Milan, 1969.

It was within this context and thanks to Gaetano Pesce that C&B brought the house down in September 1969 at the Milan Furniture Fair. Strewn over the vast area of a purpose-built stand, hundreds of massive flat galettes took on the shape of a spectacular seat in front of the eyes of the public, as if self-inflated by magic. It was more than a presentation. It was a performance. Like no other before. “With its big bosom and large behind,” the happening armchair invented by Gaetano Pesce, officially named Up5, was nicknamed Mama internally, by virtue of its morphological design and its emotional effect too. Pesce himself gave it another nickname a few years later: La Donna [The Woman] referring, according to him, to the bust of Anita Ekberg, who jumped into the Trevi Fountain in the film La Dolce Vita.

Whether you call it Mama or Donna, for Francesco Binfaré*, this armchair was, “a reaction to the official design of the time, a scathing jibe intended to cast aside everything that was being done in the right, precise and objective way at that time”. There was nothing philosophical about its creation. It was simply the application, inflated and as part of a collection, of a process that had already been used at C&B by Binfaré and Pesce in late 1968 when they had the idea of sending the company’s customers and dealers a soft under vacuum polyurethane sculpture as a Christmas card which took shape when the envelope was opened. And so Fiore in Bocca was created, a message about opening up, communicating and liberating....For Gaetano Pesce, the creation of the Serie Up collection was a less exciting feat: he was in the shower, observing how an ordinary sponge is pressed, compressed and takes back its original shape, just how babas are tested in Naples to check if they are cooked, when the idea to use these new foams for seats using nothing but this material as their structure came to him.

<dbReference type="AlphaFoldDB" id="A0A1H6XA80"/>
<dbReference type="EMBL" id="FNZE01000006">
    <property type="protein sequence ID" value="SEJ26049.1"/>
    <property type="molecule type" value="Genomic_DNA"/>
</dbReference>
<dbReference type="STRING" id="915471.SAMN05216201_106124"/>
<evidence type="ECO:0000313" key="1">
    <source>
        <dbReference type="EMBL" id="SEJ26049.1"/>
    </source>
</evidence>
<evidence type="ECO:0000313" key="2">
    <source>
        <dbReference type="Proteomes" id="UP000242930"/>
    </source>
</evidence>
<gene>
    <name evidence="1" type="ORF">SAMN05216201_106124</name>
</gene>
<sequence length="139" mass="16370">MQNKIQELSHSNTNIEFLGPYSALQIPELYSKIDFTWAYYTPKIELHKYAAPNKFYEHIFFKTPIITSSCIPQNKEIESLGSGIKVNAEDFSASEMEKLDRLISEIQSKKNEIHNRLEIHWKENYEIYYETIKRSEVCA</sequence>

Milan, 1969-1973

The collection of the six Up seats – armchairs and sofa - is made of expanded polyurethane that is vacuum-compressed up to 1/10 of its actual volume using a technique developed by Camillo Colombo, specialist of plastic materials at C&B. Once the packaging is opened, each seat, already covered with its stretch fabric, takes shape as soon as it is put into contact with the air thanks to the presence of Freon gas in the polyurethane blend. The operation is irreversible, and spectacular. Up does not deflate again. The Up5 armchair is the biggest in the collection in terms of size and volume. It instantly became a symbol of modernity, upsetting the functional orthodoxy of the time. With its shape and strength, Up5 also sits on the official border between industrial design and post-industrial design. It was a phenomenon the world over. “Pierre Cardin wanted to meet us. Foreign firms asked for licences. Up was in fact a magnificent vehicle of internationalisation for C&B, and also a tremendous advertising tool for the firm’s technology,” Francesco Binfaré later pointed out.